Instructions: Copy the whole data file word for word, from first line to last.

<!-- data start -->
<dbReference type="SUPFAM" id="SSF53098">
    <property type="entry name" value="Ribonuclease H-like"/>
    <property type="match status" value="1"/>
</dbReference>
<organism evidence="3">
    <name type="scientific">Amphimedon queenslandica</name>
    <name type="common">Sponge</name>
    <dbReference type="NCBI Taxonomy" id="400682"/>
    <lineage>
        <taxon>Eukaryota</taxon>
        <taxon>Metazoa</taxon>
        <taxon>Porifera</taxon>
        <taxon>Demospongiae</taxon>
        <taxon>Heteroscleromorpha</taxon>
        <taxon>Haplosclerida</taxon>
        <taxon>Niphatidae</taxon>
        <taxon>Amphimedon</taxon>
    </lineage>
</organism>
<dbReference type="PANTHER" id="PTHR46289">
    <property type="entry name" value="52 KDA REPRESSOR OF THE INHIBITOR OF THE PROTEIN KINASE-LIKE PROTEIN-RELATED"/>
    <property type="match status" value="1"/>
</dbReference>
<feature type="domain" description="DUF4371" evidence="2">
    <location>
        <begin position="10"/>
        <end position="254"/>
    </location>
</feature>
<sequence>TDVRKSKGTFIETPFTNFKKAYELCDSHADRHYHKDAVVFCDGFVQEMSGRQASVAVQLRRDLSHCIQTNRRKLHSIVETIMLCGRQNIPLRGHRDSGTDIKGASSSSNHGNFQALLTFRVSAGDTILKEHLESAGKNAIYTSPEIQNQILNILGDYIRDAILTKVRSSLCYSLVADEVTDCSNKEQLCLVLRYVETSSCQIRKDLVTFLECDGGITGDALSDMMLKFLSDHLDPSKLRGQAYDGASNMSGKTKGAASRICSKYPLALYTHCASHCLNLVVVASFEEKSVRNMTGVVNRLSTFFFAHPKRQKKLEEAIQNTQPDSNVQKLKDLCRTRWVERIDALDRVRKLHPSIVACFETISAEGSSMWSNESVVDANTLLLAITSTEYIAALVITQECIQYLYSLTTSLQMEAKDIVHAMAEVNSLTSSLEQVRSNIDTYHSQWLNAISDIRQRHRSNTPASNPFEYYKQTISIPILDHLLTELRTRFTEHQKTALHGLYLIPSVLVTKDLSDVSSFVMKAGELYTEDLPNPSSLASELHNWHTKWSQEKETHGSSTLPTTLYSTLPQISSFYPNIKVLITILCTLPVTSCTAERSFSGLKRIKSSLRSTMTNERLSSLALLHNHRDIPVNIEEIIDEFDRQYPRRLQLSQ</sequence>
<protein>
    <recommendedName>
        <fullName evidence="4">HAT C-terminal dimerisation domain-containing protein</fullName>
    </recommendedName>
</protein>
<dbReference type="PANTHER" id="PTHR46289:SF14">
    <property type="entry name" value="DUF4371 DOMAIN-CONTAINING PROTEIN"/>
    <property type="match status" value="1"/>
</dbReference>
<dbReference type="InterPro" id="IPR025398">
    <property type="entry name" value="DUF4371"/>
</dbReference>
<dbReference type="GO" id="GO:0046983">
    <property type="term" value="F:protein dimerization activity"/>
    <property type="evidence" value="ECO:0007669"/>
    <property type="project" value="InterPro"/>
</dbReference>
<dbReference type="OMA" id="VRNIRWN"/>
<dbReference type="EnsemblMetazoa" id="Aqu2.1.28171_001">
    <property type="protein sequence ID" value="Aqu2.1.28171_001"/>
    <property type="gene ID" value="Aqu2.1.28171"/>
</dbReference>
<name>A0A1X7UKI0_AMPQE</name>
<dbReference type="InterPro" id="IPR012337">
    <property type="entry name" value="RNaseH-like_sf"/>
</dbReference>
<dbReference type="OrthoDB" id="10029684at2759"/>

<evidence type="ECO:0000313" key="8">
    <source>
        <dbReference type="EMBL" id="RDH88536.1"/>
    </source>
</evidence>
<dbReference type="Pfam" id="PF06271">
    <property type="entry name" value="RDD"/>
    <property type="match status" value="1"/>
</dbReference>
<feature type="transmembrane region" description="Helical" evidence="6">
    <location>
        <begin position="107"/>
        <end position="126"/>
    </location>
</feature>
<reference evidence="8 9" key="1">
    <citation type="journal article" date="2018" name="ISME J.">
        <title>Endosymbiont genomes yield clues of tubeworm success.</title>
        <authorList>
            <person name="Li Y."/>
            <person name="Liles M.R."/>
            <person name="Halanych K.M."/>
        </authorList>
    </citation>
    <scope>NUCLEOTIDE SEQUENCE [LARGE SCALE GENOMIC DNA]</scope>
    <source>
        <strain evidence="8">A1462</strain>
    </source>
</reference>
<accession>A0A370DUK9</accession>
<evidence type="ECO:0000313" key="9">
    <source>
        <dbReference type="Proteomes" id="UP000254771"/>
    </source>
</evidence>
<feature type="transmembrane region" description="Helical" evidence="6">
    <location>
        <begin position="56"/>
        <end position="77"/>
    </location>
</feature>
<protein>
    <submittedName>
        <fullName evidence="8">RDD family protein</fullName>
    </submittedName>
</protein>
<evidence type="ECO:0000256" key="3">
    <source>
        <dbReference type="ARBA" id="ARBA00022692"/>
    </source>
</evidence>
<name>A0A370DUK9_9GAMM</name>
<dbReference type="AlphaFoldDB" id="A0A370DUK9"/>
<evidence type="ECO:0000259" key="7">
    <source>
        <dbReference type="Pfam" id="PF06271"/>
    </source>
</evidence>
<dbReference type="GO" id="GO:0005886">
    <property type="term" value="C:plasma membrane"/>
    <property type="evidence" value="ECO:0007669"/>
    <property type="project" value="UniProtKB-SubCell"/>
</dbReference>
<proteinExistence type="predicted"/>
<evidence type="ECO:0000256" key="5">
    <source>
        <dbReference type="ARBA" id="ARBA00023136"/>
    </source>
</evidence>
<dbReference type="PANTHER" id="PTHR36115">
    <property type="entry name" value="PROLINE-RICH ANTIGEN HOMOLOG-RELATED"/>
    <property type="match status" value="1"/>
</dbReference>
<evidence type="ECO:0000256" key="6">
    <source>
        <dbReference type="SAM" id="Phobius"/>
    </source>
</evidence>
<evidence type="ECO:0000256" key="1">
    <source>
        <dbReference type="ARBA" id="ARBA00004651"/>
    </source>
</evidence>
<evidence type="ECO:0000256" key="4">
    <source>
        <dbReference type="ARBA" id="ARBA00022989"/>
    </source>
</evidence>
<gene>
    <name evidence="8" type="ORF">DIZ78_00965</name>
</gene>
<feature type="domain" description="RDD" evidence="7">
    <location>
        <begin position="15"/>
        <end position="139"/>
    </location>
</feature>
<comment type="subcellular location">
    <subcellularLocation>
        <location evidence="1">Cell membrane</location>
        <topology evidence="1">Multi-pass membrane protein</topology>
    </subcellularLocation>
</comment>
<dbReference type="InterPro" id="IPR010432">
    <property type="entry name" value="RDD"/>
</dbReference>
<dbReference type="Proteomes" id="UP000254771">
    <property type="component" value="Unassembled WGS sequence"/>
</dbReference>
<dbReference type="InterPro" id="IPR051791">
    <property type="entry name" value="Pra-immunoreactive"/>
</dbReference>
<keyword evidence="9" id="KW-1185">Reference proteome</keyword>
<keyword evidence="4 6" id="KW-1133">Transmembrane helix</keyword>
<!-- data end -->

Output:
<dbReference type="SUPFAM" id="SSF53098">
    <property type="entry name" value="Ribonuclease H-like"/>
    <property type="match status" value="1"/>
</dbReference>
<organism evidence="3">
    <name type="scientific">Amphimedon queenslandica</name>
    <name type="common">Sponge</name>
    <dbReference type="NCBI Taxonomy" id="400682"/>
    <lineage>
        <taxon>Eukaryota</taxon>
        <taxon>Metazoa</taxon>
        <taxon>Porifera</taxon>
        <taxon>Demospongiae</taxon>
        <taxon>Heteroscleromorpha</taxon>
        <taxon>Haplosclerida</taxon>
        <taxon>Niphatidae</taxon>
        <taxon>Amphimedon</taxon>
    </lineage>
</organism>
<dbReference type="PANTHER" id="PTHR46289">
    <property type="entry name" value="52 KDA REPRESSOR OF THE INHIBITOR OF THE PROTEIN KINASE-LIKE PROTEIN-RELATED"/>
    <property type="match status" value="1"/>
</dbReference>
<feature type="domain" description="DUF4371" evidence="2">
    <location>
        <begin position="10"/>
        <end position="254"/>
    </location>
</feature>
<sequence>TDVRKSKGTFIETPFTNFKKAYELCDSHADRHYHKDAVVFCDGFVQEMSGRQASVAVQLRRDLSHCIQTNRRKLHSIVETIMLCGRQNIPLRGHRDSGTDIKGASSSSNHGNFQALLTFRVSAGDTILKEHLESAGKNAIYTSPEIQNQILNILGDYIRDAILTKVRSSLCYSLVADEVTDCSNKEQLCLVLRYVETSSCQIRKDLVTFLECDGGITGDALSDMMLKFLSDHLDPSKLRGQAYDGASNMSGKTKGAASRICSKYPLALYTHCASHCLNLVVVASFEEKSVRNMTGVVNRLSTFFFAHPKRQKKLEEAIQNTQPDSNVQKLKDLCRTRWVERIDALDRVRKLHPSIVACFETISAEGSSMWSNESVVDANTLLLAITSTEYIAALVITQECIQYLYSLTTSLQMEAKDIVHAMAEVNSLTSSLEQVRSNIDTYHSQWLNAISDIRQRHRSNTPASNPFEYYKQTISIPILDHLLTELRTRFTEHQKTALHGLYLIPSVLVTKDLSDVSSFVMKAGELYTEDLPNPSSLASELHNWHTKWSQEKETHGSSTLPTTLYSTLPQISSFYPNIKVLITILCTLPVTSCTAERSFSGLKRIKSSLRSTMTNERLSSLALLHNHRDIPVNIEEIIDEFDRQYPRRLQLSQ</sequence>
<protein>
    <recommendedName>
        <fullName evidence="4">HAT C-terminal dimerisation domain-containing protein</fullName>
    </recommendedName>
</protein>
<dbReference type="PANTHER" id="PTHR46289:SF14">
    <property type="entry name" value="DUF4371 DOMAIN-CONTAINING PROTEIN"/>
    <property type="match status" value="1"/>
</dbReference>
<dbReference type="InterPro" id="IPR025398">
    <property type="entry name" value="DUF4371"/>
</dbReference>
<dbReference type="GO" id="GO:0046983">
    <property type="term" value="F:protein dimerization activity"/>
    <property type="evidence" value="ECO:0007669"/>
    <property type="project" value="InterPro"/>
</dbReference>
<dbReference type="OMA" id="VRNIRWN"/>
<dbReference type="EnsemblMetazoa" id="Aqu2.1.28171_001">
    <property type="protein sequence ID" value="Aqu2.1.28171_001"/>
    <property type="gene ID" value="Aqu2.1.28171"/>
</dbReference>
<name>A0A1X7UKI0_AMPQE</name>
<dbReference type="InterPro" id="IPR012337">
    <property type="entry name" value="RNaseH-like_sf"/>
</dbReference>
<dbReference type="OrthoDB" id="10029684at2759"/>

<evidence type="ECO:0000313" key="8">
    <source>
        <dbReference type="EMBL" id="RDH88536.1"/>
    </source>
</evidence>
<dbReference type="Pfam" id="PF06271">
    <property type="entry name" value="RDD"/>
    <property type="match status" value="1"/>
</dbReference>
<feature type="transmembrane region" description="Helical" evidence="6">
    <location>
        <begin position="107"/>
        <end position="126"/>
    </location>
</feature>
<reference evidence="8 9" key="1">
    <citation type="journal article" date="2018" name="ISME J.">
        <title>Endosymbiont genomes yield clues of tubeworm success.</title>
        <authorList>
            <person name="Li Y."/>
            <person name="Liles M.R."/>
            <person name="Halanych K.M."/>
        </authorList>
    </citation>
    <scope>NUCLEOTIDE SEQUENCE [LARGE SCALE GENOMIC DNA]</scope>
    <source>
        <strain evidence="8">A1462</strain>
    </source>
</reference>
<accession>A0A370DUK9</accession>
<evidence type="ECO:0000313" key="9">
    <source>
        <dbReference type="Proteomes" id="UP000254771"/>
    </source>
</evidence>
<feature type="transmembrane region" description="Helical" evidence="6">
    <location>
        <begin position="56"/>
        <end position="77"/>
    </location>
</feature>
<protein>
    <submittedName>
        <fullName evidence="8">RDD family protein</fullName>
    </submittedName>
</protein>
<evidence type="ECO:0000256" key="3">
    <source>
        <dbReference type="ARBA" id="ARBA00022692"/>
    </source>
</evidence>
<name>A0A370DUK9_9GAMM</name>
<dbReference type="AlphaFoldDB" id="A0A370DUK9"/>
<evidence type="ECO:0000259" key="7">
    <source>
        <dbReference type="Pfam" id="PF06271"/>
    </source>
</evidence>
<dbReference type="GO" id="GO:0005886">
    <property type="term" value="C:plasma membrane"/>
    <property type="evidence" value="ECO:0007669"/>
    <property type="project" value="UniProtKB-SubCell"/>
</dbReference>
<proteinExistence type="predicted"/>
<evidence type="ECO:0000256" key="5">
    <source>
        <dbReference type="ARBA" id="ARBA00023136"/>
    </source>
</evidence>
<dbReference type="PANTHER" id="PTHR36115">
    <property type="entry name" value="PROLINE-RICH ANTIGEN HOMOLOG-RELATED"/>
    <property type="match status" value="1"/>
</dbReference>
<evidence type="ECO:0000256" key="6">
    <source>
        <dbReference type="SAM" id="Phobius"/>
    </source>
</evidence>
<evidence type="ECO:0000256" key="1">
    <source>
        <dbReference type="ARBA" id="ARBA00004651"/>
    </source>
</evidence>
<evidence type="ECO:0000256" key="4">
    <source>
        <dbReference type="ARBA" id="ARBA00022989"/>
    </source>
</evidence>
<gene>
    <name evidence="8" type="ORF">DIZ78_00965</name>
</gene>
<feature type="domain" description="RDD" evidence="7">
    <location>
        <begin position="15"/>
        <end position="139"/>
    </location>
</feature>
<comment type="subcellular location">
    <subcellularLocation>
        <location evidence="1">Cell membrane</location>
        <topology evidence="1">Multi-pass membrane protein</topology>
    </subcellularLocation>
</comment>
<dbReference type="InterPro" id="IPR010432">
    <property type="entry name" value="RDD"/>
</dbReference>
<dbReference type="Proteomes" id="UP000254771">
    <property type="component" value="Unassembled WGS sequence"/>
</dbReference>
<dbReference type="InterPro" id="IPR051791">
    <property type="entry name" value="Pra-immunoreactive"/>
</dbReference>
<keyword evidence="9" id="KW-1185">Reference proteome</keyword>
<keyword evidence="4 6" id="KW-1133">Transmembrane helix</keyword>